House Bill 5404

Sponsor:  Rep. Hugh Crawford

House Bills 5405-5407

Sponsor:  Rep. Anthony G. Forlini

Committee:  Judiciary

Complete to 5-7-14


The bills would mandate that certain emergency medical response vehicles carry opioid antagonists and have personnel trained in their use, modify who is allowed to possess opioid antagonists, and provide immunity from civil liability.

The bills define "opioid antagonist" as "a drug that binds to opioid receptors and blocks or disinhibits the effects of opioids acting on those receptors. Opioid antagonist includes naloxone hydrochloride."

 The bills also define "opioid-related overdose" as "a condition, including, but not limited to, extreme physical illness, decreased level of consciousness, respiratory depression, coma, or death, that results from the consumption or use of an opioid or another substance with which an opioid was combined or that a layperson would reasonably believe to be an opioid-related overdose that requires medical assistance."

House Bill 5404 would amend the Public Health Code by mandating that a medical control authority create and implement protocols to ensure that each life support vehicle that is dispatched and responding to provide medical first response life support, basic life support, or limited advanced life support is equipped with opioid antagonists, and that all emergency services personnel are properly trained to administer opioid antagonists. The bill also states that liability would not be imposed upon certain medical personnel for administering an opioid antagonist except for an act or omission that was the result of "gross negligence or willful misconduct."  (Under the code, the Department of Community health designates a medical control authority as the medical control for emergency medical services for a particular geographic region.)

House Bill 5405 would amend the Public Health Code by making a person who acts in good faith and with reasonable care while administering an opioid antagonist to an individual believed to be suffering an opioid-related overdose immune from criminal prosecution or sanction under any professional licensing act. It would also exempt from liability individuals that comply with HB 5407.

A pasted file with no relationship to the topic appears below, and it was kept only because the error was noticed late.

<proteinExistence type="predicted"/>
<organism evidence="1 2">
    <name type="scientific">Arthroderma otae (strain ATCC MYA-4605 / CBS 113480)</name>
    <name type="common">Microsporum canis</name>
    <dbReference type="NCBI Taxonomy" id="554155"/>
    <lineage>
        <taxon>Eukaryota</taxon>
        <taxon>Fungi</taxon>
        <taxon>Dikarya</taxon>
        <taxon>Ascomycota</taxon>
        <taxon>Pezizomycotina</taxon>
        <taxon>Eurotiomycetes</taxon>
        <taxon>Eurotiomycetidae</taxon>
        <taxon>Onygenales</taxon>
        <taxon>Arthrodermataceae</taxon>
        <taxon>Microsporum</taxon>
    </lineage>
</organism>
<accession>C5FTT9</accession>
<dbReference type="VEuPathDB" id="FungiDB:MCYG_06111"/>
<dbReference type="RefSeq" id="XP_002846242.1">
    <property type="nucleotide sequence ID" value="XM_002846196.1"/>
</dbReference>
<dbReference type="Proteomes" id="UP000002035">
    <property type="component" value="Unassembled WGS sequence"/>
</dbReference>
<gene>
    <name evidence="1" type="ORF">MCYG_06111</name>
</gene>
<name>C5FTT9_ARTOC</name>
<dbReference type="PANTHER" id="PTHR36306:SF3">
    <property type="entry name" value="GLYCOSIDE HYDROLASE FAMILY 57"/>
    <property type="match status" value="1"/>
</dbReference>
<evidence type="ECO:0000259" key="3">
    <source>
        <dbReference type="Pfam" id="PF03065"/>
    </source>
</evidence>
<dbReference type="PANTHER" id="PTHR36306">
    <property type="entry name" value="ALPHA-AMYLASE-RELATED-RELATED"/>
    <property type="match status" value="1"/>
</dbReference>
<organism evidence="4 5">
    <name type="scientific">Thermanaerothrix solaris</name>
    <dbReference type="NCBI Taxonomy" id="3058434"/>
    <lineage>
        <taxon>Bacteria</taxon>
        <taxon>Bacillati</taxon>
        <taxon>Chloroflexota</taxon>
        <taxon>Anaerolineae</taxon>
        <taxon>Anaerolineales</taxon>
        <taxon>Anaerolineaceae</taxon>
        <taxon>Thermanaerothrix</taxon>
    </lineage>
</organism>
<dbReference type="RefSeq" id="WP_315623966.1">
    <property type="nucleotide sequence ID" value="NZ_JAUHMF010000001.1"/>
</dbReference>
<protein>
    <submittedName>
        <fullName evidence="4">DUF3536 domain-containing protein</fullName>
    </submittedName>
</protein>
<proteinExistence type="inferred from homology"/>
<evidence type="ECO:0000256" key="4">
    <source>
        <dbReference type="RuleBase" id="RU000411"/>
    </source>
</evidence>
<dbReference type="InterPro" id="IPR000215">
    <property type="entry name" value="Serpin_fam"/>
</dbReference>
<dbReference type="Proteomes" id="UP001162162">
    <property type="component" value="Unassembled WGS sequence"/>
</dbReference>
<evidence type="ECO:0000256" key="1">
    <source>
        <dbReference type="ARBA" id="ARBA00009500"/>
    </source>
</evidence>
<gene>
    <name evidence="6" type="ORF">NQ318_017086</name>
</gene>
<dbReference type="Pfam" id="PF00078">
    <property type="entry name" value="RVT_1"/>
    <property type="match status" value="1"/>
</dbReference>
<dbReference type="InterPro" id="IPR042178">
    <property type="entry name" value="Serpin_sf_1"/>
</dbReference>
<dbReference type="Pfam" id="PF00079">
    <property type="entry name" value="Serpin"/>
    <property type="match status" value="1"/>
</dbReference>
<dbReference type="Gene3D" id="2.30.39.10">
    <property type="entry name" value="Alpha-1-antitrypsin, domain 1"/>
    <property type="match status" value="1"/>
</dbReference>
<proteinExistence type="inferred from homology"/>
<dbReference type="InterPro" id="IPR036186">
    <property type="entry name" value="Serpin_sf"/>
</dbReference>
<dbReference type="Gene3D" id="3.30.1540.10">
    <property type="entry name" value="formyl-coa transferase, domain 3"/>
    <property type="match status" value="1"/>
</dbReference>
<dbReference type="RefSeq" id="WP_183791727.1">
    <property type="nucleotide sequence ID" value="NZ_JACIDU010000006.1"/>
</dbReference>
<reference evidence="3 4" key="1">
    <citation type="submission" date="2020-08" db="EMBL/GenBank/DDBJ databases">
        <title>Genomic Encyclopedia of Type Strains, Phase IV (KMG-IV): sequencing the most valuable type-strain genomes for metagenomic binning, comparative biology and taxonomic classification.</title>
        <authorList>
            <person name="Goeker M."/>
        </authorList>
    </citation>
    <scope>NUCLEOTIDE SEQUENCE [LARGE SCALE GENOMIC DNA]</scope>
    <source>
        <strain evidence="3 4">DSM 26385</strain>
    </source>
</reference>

House Bill 5406 would amend PA 17 of 1963, which relieves certain persons from civil liability while rendering emergency care in certain situations, by making an individual who has a "good faith" belief that another individual is suffering the immediate effects of an opioid-related overdose and administers an opioid antagonist to that individual, not liable in a civil action for damages resulting from the administration of the opioid antagonist. The exemption does not apply if the conduct of the individual administering the opioid antagonist "is willful or wanton misconduct." 

House Bill 5407 would amend the Public Health Code by adding the definitions of opioid antagonist and opioid-related overdose (as stated above), by requiring the Department of Community Health to annually publish by February 1, a report containing certain information on opioid-related overdoses, and by creating regulations regarding who can be prescribed, or can possess, an opioid antagonist. The bill would also exempt from civil liability an individual who properly stored and dispensed an opioid antagonist that was a proximate cause of injury or death to an individual due to the administration of or failure to administer the opioid antagonist.

The bills in the package, except for House Bill 5406, are tie-barred to each other, meaning no bill can take effect unless all are enacted.  However, the bills are tie-barred to Senate Bill 721, which has the same content as House Bill 5406.

(Note:  According to the National Institute on Drug Abuse, Opioids are medications that relieve pain. They reduce the intensity of pain signals reaching the brain and affect those brain areas controlling emotion, which diminishes the effects of a painful stimulus. Medications that fall within this class include hydrocodone (e.g., Vicodin), oxycodone (e.g., OxyContin, Percocet), morphine (e.g., Kadian, Avinza), codeine, and related drugs.  Heroin is an opioid.


House Bill 5404 as introduced has no direct state fiscal implications for the Department of Community Health.  The bill may have a fiscal impact on local units of government that provide or contract for emergency medical services, related to the bill's requirements to equip each life support vehicle with opioid antagonists, and to train personnel to administer opioid antagonists.

                                                                                           Legislative Analyst:   Josh Roesner

                                                                                                  Fiscal Analyst:   Susan Frey

This analysis was prepared by nonpartisan House staff for use by House members in their deliberations, and does not constitute an official statement of legislative intent.